The Workout Manifesto Part V: Big patterns, small patterns
There are only so many ways the human body moves. There are also infinite ways. This combination of limitless variation and structural boundaries can be grouped into large motor patterns.
Squatting and vertical jumping
Horizontal jumping and hip-hingeing
Locomotion (crawling, walking, skipping, running, swimming, climbing)
Anything you might do in the gym—or in sport—will fit into one of these categories. Each category then fractals more deeply into specific subcategories. For example, a new boxer’s punch combines a horizontal push combined with a throwing movement. Or maybe a locomotive one. With practice, it becomes a distinct motor pattern. There’s no longer any point to calling it a push when it is clearly a punch.
By the time a boxer is getting competent, they will jab, cross, and throw both hooks and uppercuts from both sides. Each punch becomes distinct. With progress, further changes to their hippocampus and motor cortex will create dozens of subtle variations of each—many invisible to the beginner’s brain. A guitarist’s sense of touch or juggler’s sense of timing progress in similar ways. You can’t just mimic mastery; you first have to build the neural real estate to house it. You build it so that more subtle skills will move in. Here comes the neighbourhood!
A deadlift or kettlebell swing is introduced as a hinge. That’s the large pattern. In time, though, the constraints of the equipment and task begin to lead—creating specific adaptations and variations. A horizontal press becomes distinct as a push-up or a bench press. A squat becomes a barbell squat—and then multiple variations of it.
Here, Bruce Lee describes going from the explicit to the implicit. When you’re learning something new, you max out the use of your frontal cortex. Full attention is required. Conscious intent builds new patterns or overrides old ones. In time, this process changes. It evolves from software into hardware—from mental into physical. A number of things make this possible: Myelination of neurons; buildup of supportive glial cells; epigenetic changes. All of these allow for less thought to be devoted to the original task. You’re building an autopilot function. Here, the body transforms skills into structure. It’s like digging gulleys into a hillside. When water pours down, it will pool into these gulleys naturally. Structure is a system. It’s what frees up your mind for other tasks.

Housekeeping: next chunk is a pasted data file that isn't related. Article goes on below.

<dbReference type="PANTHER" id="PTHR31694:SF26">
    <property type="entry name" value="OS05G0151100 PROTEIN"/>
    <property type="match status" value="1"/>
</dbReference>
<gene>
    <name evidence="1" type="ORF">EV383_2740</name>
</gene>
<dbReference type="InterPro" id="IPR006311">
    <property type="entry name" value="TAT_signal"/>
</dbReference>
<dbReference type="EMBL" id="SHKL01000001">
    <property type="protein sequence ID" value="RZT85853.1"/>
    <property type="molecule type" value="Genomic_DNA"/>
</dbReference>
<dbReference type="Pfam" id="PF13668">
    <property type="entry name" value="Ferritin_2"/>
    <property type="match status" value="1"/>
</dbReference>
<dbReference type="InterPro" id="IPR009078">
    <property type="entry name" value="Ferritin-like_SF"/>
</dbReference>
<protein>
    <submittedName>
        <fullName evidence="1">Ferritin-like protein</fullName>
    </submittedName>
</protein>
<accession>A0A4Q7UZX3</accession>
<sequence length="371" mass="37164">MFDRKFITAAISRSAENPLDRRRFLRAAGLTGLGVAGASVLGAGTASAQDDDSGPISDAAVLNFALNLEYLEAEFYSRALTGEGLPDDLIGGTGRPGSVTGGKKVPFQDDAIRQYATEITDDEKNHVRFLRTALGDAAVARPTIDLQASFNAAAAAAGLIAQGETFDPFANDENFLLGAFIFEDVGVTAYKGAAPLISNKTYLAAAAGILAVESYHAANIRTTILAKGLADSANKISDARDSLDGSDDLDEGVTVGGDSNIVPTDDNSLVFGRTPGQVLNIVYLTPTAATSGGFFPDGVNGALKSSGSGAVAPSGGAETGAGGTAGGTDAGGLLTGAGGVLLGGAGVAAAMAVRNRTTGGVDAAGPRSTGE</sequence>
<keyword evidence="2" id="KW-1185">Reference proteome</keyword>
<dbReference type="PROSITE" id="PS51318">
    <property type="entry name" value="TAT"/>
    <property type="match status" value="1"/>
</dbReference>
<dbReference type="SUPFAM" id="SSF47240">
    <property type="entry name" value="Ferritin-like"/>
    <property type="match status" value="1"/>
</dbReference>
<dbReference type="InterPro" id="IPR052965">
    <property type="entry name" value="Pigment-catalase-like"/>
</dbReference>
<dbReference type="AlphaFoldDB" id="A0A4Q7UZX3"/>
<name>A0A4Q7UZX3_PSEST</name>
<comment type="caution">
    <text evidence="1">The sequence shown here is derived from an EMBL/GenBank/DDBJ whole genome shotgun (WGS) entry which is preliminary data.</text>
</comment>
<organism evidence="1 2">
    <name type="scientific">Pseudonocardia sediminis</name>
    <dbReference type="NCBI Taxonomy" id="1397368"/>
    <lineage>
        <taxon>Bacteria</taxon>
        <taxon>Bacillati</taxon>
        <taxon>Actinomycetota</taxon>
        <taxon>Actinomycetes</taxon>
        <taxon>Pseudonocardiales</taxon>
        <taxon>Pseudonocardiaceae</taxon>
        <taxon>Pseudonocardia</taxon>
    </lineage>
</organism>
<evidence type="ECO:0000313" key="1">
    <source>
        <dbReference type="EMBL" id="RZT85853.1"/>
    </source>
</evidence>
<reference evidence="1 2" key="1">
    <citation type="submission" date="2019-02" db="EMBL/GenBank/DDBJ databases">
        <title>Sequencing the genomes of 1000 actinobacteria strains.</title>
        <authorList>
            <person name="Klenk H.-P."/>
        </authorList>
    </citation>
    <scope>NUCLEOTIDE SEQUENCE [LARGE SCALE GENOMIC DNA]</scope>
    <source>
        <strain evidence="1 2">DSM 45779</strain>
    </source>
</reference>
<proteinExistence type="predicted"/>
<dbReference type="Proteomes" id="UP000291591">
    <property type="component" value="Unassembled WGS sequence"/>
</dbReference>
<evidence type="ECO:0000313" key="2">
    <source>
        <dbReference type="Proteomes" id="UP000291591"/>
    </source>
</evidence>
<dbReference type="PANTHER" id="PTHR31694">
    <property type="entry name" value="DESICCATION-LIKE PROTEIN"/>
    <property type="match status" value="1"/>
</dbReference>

Armchair quarterbacks sometimes forget that the athletes that they’re shouting at onscreen have a lot going on. Maybe they’re performing a similar tactical calculus. But they are also going through the physical actions of playing under stress, fatigue, and pain. They are juggling information and communication from multiple sources. And so much sensory data! It’s like making fun of someone for poor penmanship. Except that you’re seated at a desk with a nice Mont Blanc and they’re using chewed-up Bic... While riding a unicycle and juggling torches.
It is no coincidence that the automaticity that you build skills on top of is described as your Default Mode Network (DMN). That’s your autopilot. It is what allows you to daydream on top of driving or walking. When you’re motivated to improve, your DMN frees up room to develop new insight and awareness.
There’s no shortcut to the implicit. But there is a way to get lost in the desert and wander for way too long. You can do that by not paying attention to the details of your movement experience. Or by rushing forward before you’ve mastered a simple step. How you build structure and default behaviours matters. That’s because it takes much longer to undo bad habits than to cultivate good ones from the beginning.
When you move, your experience is a combination of implicit and explicit. Your attention dictates what you layer on top of your existing structures. And it matters.